The Minister told the media later that the relationship with the Law Society has always been “constructive and professional”.
“(But) sound bites and sweeping statements which are contrary to the facts and which show a basic lack of understanding over our criminal laws and procedure and approach to sentencing is not really constructive or helpful,” he said.
Where are the statistics?’
Law Society head criticises Government for lack of detail, Law Minister to respond on Monday
Weekend • January 17, 2009
Derrick A Paulo
LAW Society president Michael Hwang has criticised the Singapore system for “lacking a principled and transparent” policy in punishing crimes.
For example, the Government “has not published detailed statistics of crime and punishment so that social scientists can undertake adequate research on the causes of crime and the effects of current penal policies on prisoners”, especially repeat offenders.
As a result, the local law schools “barely cover the study of criminology”. There is “even less” focus on “the more important study” of the punishment of crime, he wrote in his latest monthly message to the legal fraternity. According to Mr Hwang, a SeniorCounsel, one “traditional justification” for the lack of such statistics is that “these are sensitive figures”.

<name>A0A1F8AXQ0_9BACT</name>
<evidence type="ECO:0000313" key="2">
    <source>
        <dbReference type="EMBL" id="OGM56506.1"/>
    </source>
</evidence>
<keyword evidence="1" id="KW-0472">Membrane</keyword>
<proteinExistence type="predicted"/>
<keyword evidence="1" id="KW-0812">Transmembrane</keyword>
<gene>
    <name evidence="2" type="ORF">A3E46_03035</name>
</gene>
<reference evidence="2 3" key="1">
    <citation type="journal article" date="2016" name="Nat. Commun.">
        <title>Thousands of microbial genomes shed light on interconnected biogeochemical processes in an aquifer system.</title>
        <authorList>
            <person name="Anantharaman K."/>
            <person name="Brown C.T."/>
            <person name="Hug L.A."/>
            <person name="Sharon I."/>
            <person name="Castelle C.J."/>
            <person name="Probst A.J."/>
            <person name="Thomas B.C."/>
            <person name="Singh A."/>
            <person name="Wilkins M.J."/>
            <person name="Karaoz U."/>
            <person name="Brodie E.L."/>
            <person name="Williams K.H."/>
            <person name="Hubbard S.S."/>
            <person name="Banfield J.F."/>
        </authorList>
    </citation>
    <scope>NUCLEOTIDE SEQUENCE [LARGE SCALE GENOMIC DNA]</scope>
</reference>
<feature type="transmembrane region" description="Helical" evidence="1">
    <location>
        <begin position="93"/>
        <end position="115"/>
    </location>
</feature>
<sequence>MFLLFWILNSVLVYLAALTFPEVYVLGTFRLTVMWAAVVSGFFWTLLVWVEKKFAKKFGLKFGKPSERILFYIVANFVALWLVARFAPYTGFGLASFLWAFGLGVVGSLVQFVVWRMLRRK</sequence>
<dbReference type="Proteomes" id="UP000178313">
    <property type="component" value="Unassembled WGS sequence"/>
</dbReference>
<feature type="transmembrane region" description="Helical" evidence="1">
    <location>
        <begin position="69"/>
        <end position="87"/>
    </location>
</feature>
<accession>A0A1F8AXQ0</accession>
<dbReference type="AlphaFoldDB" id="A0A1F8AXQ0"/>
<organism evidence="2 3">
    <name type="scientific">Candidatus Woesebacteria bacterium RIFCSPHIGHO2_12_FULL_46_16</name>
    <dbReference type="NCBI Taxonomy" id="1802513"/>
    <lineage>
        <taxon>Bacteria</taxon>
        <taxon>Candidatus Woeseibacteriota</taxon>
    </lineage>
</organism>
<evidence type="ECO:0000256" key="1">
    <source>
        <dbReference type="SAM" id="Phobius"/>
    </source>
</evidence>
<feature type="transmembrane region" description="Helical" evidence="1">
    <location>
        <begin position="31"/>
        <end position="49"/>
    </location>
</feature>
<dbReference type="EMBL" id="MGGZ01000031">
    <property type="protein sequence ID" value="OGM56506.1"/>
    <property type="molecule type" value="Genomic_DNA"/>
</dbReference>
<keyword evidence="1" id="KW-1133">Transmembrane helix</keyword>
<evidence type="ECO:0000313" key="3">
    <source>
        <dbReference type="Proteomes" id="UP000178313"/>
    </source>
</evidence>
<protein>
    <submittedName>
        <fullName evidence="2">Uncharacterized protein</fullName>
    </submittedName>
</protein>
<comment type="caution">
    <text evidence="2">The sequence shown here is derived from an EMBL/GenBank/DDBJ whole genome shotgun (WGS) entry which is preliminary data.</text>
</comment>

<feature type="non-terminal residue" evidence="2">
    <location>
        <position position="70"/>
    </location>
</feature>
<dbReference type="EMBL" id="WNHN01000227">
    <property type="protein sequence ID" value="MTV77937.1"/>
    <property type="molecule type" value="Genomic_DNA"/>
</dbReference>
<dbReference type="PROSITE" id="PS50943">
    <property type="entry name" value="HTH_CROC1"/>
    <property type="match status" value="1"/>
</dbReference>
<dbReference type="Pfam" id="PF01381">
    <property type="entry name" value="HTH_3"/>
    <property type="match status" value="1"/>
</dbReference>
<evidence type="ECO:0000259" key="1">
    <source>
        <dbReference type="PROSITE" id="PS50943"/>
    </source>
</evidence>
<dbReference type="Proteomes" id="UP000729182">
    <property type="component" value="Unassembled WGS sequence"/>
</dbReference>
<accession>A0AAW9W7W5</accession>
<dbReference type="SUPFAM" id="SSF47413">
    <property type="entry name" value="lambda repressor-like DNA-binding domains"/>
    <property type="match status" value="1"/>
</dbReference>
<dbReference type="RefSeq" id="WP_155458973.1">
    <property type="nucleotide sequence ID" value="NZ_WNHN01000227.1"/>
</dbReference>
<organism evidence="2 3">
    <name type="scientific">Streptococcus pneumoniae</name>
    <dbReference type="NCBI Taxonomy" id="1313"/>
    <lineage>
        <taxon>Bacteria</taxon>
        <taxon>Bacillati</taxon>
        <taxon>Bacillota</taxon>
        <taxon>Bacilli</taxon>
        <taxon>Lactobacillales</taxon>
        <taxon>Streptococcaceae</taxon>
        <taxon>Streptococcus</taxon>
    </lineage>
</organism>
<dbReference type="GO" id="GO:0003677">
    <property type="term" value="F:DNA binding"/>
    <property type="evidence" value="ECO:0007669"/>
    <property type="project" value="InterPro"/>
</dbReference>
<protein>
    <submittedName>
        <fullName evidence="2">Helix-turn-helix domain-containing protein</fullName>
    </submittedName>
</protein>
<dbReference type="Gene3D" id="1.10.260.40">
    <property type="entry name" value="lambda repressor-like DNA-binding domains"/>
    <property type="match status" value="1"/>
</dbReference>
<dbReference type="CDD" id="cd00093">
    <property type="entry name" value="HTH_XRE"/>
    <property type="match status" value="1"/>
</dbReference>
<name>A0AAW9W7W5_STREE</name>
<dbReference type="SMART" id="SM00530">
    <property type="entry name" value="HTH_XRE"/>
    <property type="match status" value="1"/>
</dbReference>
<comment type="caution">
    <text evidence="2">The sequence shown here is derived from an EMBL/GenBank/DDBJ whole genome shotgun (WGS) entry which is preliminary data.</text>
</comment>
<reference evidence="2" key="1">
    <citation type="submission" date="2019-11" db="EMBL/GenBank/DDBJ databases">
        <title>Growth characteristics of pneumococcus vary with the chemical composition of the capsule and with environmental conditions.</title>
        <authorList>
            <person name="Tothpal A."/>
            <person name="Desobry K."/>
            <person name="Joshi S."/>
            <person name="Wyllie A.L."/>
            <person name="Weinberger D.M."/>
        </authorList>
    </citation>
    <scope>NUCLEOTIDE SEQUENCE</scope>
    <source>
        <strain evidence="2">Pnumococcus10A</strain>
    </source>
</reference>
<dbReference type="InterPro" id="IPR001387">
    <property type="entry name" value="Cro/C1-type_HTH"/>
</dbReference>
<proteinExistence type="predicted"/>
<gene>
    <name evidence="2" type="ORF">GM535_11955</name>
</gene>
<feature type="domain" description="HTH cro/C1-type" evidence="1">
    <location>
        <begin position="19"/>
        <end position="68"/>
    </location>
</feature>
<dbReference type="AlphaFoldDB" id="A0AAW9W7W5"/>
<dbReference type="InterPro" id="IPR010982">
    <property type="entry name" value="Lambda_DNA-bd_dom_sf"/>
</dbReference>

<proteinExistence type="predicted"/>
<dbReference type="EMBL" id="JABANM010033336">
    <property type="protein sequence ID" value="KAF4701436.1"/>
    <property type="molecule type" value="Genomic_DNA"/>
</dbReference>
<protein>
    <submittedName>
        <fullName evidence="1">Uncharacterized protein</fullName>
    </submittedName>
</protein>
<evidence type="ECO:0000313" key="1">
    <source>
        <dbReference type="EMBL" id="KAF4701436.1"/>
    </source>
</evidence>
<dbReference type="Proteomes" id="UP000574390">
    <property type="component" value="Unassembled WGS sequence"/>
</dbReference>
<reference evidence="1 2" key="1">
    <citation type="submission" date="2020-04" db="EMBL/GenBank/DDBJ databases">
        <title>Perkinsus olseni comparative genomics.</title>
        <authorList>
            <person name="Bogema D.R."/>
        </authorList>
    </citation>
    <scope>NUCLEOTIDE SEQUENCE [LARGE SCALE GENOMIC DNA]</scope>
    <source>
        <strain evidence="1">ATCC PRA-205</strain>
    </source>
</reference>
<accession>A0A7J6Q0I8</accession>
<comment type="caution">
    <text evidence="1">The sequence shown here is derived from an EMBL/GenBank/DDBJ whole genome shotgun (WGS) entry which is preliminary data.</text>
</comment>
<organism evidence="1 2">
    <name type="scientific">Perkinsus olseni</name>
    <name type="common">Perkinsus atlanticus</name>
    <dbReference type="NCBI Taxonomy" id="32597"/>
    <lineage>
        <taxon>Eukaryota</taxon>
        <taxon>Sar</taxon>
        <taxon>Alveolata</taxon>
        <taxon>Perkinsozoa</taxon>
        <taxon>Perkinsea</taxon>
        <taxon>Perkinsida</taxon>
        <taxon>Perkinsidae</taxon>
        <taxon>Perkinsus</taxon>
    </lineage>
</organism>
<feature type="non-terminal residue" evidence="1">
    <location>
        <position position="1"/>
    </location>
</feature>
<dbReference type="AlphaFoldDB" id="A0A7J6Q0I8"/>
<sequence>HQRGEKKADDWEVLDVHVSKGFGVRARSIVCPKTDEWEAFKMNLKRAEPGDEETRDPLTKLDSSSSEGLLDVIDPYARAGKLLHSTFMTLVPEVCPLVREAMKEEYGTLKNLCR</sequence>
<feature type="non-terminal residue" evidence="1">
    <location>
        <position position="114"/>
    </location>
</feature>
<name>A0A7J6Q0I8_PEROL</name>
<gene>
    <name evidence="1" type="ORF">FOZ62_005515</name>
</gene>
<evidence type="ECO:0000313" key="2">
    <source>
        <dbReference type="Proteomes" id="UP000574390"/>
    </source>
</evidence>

This, he said in this month’s issue of the Law Gazette, “could be interpreted as indicating that certain communities might be more prone to commit certain crimes”.
“But we cannot continue to put our heads in the sand and hide important social facts which need serious study by objective scholars in order to improve our society,” he said.